Hoepfner D, McNamara CW, Lim CS, Studer C, Riedl R, Aust T, McCormack SL, Plouffe DM, Meister S, Schuierer S, Plikat U, Hartmann N, Staedtler F, Cotesta S, Schmitt EK, Petersen F, Supek F, Glynne RJ, Tallarico JA, Porter JA, Fishman MC, Bodenreider C, Diagana TT, Movva NR, Winzeler EA. 2012. Selective and specific inhibition of the plasmodium falciparum lysyl-tRNA synthetase by the fungal secondary metabolite cladosporin. Cell host & microbe. 11(6):654-63. Pubmed: 22704625 DOI:10.1016/j.chom.2012.04.015


With renewed calls for malaria eradication, next-generation antimalarials need be active against drug-resistant parasites and efficacious against both liver- and blood-stage infections. We screened a natural product library to identify inhibitors of Plasmodium falciparum blood- and liver-stage proliferation. Cladosporin, a fungal secondary metabolite whose target and mechanism of action are not known for any species, was identified as having potent, nanomolar, antiparasitic activity against both blood and liver stages. Using postgenomic methods, including a yeast deletion strains collection, we show that cladosporin specifically inhibits protein synthesis by directly targeting P. falciparum cytosolic lysyl-tRNA synthetase. Further, cladosporin is >100-fold more potent against parasite lysyl-tRNA synthetase relative to the human enzyme, which is conferred by the identity of two amino acids within the enzyme active site. Our data indicate that lysyl-tRNA synthetase is an attractive, druggable, antimalarial target that can be selectively inhibited.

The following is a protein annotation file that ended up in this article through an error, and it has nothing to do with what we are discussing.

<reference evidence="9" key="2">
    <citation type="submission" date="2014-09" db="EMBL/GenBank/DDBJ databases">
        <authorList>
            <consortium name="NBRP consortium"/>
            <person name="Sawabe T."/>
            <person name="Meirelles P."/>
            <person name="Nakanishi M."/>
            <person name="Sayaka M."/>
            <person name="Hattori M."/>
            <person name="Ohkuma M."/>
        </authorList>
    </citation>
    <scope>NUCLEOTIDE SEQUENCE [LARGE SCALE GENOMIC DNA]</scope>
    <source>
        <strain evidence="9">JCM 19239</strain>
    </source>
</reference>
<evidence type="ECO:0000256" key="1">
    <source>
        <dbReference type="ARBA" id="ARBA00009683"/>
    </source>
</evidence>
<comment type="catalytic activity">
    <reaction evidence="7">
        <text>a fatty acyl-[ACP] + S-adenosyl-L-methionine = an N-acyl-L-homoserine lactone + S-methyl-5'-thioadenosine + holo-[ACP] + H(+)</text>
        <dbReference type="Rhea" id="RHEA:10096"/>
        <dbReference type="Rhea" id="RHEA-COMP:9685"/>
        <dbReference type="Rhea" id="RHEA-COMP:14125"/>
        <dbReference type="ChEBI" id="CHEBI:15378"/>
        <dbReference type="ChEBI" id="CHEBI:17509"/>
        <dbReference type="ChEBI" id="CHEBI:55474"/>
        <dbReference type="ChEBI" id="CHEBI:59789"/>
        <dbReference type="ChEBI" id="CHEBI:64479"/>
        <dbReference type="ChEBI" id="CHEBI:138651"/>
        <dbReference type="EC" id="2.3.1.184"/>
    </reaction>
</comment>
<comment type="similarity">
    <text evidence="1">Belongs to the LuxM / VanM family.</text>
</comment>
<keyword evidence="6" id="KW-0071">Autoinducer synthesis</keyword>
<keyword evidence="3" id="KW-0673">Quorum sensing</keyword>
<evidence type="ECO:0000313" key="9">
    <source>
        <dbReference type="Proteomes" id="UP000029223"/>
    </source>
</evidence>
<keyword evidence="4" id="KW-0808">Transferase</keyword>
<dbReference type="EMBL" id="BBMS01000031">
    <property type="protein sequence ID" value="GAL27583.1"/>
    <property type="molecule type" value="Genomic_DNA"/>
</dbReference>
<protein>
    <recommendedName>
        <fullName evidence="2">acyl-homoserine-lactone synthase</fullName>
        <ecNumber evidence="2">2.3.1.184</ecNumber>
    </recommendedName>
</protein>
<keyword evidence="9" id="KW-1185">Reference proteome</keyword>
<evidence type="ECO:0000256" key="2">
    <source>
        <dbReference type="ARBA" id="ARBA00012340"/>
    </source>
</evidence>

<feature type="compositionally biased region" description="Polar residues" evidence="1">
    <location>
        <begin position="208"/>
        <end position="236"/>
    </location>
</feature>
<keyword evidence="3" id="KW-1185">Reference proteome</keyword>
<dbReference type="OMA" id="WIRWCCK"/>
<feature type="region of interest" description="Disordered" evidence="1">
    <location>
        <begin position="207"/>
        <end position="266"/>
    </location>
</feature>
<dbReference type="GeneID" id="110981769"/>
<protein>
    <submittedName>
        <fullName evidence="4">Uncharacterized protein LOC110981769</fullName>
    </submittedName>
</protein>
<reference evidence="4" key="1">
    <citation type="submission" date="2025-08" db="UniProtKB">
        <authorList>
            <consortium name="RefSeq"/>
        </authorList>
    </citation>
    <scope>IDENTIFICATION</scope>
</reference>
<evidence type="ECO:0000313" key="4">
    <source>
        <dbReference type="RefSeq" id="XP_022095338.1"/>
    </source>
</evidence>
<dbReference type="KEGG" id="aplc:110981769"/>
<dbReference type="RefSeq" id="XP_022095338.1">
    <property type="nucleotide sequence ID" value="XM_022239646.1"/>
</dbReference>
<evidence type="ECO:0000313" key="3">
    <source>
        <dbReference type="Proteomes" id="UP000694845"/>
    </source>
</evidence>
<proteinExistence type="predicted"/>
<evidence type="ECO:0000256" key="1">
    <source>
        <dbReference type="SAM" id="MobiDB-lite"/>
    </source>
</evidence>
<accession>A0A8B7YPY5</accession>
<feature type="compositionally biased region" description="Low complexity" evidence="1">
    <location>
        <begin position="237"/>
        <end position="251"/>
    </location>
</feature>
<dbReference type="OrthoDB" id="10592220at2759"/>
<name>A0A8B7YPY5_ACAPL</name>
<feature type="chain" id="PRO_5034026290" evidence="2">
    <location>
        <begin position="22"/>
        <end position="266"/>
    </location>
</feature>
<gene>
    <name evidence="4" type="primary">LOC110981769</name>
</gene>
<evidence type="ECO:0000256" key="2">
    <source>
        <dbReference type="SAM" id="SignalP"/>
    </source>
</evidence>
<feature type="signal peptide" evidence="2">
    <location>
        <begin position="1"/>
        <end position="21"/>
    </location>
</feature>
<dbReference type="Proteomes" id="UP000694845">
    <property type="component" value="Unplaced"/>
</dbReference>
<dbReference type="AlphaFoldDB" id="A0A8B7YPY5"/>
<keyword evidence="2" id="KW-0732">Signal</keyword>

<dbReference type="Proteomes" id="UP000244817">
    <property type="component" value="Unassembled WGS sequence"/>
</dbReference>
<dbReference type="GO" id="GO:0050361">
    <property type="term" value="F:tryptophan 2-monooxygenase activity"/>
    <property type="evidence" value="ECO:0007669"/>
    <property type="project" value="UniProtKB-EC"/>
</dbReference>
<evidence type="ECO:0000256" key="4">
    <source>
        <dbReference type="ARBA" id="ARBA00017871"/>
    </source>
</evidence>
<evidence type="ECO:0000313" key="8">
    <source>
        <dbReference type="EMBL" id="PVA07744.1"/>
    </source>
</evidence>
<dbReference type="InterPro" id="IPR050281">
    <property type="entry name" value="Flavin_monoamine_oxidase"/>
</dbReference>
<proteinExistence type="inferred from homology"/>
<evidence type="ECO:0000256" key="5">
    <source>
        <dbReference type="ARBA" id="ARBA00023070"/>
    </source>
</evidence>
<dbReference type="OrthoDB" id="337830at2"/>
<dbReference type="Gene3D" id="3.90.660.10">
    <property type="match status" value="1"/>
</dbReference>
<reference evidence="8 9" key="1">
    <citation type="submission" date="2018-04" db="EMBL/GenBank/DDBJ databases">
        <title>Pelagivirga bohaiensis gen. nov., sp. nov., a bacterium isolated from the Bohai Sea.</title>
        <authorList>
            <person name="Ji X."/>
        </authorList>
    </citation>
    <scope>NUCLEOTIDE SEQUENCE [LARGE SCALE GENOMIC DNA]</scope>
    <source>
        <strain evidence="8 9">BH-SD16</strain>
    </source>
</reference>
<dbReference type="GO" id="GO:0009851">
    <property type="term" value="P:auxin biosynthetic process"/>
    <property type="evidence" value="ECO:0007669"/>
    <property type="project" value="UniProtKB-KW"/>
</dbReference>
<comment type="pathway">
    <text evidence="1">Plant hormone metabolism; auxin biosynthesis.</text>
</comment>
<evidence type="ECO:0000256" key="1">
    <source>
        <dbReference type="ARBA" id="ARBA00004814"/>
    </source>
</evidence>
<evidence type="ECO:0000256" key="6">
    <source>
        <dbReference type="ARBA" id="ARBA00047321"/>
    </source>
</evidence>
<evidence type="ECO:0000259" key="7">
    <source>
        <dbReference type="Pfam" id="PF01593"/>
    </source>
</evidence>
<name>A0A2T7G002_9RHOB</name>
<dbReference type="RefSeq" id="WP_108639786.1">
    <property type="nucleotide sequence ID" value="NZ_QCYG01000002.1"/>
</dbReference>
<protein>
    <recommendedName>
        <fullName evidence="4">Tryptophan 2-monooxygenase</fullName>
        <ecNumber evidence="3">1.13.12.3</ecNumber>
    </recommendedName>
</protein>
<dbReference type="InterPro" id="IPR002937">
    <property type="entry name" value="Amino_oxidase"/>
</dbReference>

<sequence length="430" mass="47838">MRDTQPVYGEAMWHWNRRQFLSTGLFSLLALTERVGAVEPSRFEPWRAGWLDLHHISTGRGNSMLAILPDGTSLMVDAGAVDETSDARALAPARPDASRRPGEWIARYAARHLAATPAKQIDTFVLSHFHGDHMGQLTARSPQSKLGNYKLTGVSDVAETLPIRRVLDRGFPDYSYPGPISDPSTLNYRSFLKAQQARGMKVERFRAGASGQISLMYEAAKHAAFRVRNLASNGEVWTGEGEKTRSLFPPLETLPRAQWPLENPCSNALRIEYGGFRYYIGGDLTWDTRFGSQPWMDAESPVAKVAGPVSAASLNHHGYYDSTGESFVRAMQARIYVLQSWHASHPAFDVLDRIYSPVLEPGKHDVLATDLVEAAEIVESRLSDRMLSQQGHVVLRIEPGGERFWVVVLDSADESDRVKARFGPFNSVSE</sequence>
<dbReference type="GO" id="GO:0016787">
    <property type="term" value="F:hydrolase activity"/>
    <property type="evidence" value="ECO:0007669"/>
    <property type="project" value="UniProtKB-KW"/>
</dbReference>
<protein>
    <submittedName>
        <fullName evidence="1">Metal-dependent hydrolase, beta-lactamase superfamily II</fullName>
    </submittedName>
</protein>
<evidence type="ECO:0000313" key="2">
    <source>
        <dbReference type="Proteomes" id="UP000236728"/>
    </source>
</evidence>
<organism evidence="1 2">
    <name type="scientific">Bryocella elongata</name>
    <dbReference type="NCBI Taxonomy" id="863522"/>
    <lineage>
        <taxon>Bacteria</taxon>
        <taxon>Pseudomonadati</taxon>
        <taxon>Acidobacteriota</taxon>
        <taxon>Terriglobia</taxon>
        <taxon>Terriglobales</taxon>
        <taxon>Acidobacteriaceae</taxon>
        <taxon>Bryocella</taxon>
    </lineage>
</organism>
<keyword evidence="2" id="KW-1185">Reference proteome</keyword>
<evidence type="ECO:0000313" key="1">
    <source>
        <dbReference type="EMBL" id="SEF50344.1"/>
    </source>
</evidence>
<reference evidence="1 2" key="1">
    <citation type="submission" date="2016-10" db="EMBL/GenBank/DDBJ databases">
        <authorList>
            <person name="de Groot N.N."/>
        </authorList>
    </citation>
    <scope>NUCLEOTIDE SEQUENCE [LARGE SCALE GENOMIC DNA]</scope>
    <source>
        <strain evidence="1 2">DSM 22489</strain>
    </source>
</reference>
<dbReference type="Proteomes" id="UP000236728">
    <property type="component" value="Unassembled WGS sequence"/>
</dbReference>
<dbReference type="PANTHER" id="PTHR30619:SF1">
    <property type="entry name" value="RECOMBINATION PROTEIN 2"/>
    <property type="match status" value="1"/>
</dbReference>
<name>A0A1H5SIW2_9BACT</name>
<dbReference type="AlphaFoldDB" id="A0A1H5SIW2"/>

Copyright © 2012 Elsevier Inc. All rights reserved.

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Photo of Mark C. Fishman

Mark C. Fishman’s group studies the heart-brain connection. They employ a range of genetic, developmental, and neurobiological tools in zebrafish to understand what the heart tells the brain, and how critical internal sensory systems adjust homeostatic and somatic behaviors, including social interactions.

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